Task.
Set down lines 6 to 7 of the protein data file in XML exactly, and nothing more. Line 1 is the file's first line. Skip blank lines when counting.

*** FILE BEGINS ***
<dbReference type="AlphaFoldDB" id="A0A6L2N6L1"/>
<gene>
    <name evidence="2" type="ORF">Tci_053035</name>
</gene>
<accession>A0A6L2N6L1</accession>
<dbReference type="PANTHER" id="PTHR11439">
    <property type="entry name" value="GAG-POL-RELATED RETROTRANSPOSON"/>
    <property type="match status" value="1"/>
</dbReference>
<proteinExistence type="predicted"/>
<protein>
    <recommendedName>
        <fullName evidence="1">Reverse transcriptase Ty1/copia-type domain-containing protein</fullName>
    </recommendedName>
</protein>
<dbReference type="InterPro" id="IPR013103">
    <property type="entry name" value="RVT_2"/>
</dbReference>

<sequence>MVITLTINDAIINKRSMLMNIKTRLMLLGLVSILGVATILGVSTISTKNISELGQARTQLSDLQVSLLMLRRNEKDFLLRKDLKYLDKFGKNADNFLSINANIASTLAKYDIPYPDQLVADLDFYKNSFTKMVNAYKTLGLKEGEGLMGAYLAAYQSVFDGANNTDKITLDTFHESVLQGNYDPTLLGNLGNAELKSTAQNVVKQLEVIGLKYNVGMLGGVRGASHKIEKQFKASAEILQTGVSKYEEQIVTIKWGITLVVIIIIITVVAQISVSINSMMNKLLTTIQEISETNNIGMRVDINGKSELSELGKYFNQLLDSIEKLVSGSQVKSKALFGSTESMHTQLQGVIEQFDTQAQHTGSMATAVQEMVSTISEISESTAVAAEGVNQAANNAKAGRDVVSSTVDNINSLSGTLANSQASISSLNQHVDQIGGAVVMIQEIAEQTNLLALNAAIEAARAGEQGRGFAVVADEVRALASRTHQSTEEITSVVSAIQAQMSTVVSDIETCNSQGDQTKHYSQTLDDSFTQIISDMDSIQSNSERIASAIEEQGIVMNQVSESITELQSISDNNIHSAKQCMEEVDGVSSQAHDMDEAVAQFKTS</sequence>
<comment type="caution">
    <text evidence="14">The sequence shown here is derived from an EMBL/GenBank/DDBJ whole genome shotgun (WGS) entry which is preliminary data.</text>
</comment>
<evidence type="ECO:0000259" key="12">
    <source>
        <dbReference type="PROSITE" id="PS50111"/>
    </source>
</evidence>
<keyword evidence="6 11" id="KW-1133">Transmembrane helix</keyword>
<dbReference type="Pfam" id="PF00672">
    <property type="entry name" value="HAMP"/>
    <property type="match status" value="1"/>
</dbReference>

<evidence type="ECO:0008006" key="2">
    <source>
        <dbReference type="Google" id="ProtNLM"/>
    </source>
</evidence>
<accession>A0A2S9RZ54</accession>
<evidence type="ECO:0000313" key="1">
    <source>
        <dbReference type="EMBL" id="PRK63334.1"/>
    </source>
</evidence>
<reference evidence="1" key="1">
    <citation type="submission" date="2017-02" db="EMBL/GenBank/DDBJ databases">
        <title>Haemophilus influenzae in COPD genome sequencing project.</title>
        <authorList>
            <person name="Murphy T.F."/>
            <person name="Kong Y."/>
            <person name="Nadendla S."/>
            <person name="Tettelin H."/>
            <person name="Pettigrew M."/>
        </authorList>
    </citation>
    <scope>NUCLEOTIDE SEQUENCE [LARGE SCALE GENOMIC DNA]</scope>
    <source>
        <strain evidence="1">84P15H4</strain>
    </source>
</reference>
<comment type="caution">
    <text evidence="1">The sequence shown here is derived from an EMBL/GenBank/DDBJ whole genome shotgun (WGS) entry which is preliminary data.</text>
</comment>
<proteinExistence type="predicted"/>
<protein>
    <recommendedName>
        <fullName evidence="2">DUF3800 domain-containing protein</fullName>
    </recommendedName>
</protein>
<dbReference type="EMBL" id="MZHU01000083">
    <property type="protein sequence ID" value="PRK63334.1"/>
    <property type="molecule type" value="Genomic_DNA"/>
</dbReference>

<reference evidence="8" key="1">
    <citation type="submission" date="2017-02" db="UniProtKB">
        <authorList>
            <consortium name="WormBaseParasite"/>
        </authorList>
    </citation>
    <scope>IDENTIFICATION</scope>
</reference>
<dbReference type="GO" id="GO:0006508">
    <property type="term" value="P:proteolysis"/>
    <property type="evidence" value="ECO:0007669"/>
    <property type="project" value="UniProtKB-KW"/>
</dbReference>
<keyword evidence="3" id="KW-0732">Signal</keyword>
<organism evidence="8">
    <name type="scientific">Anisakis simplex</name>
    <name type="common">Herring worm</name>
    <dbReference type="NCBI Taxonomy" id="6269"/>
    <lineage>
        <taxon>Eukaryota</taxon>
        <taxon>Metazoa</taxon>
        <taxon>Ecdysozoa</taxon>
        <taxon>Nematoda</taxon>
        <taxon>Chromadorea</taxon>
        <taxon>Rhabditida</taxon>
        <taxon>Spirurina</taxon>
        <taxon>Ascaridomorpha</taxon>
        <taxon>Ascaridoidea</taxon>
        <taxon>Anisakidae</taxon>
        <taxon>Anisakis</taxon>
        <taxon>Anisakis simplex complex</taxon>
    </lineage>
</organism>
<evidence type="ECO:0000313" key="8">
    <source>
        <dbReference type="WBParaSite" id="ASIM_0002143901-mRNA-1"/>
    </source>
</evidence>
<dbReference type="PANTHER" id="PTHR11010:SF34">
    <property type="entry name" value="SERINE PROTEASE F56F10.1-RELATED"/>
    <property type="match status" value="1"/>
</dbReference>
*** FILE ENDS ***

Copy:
<dbReference type="PANTHER" id="PTHR11439">
    <property type="entry name" value="GAG-POL-RELATED RETROTRANSPOSON"/>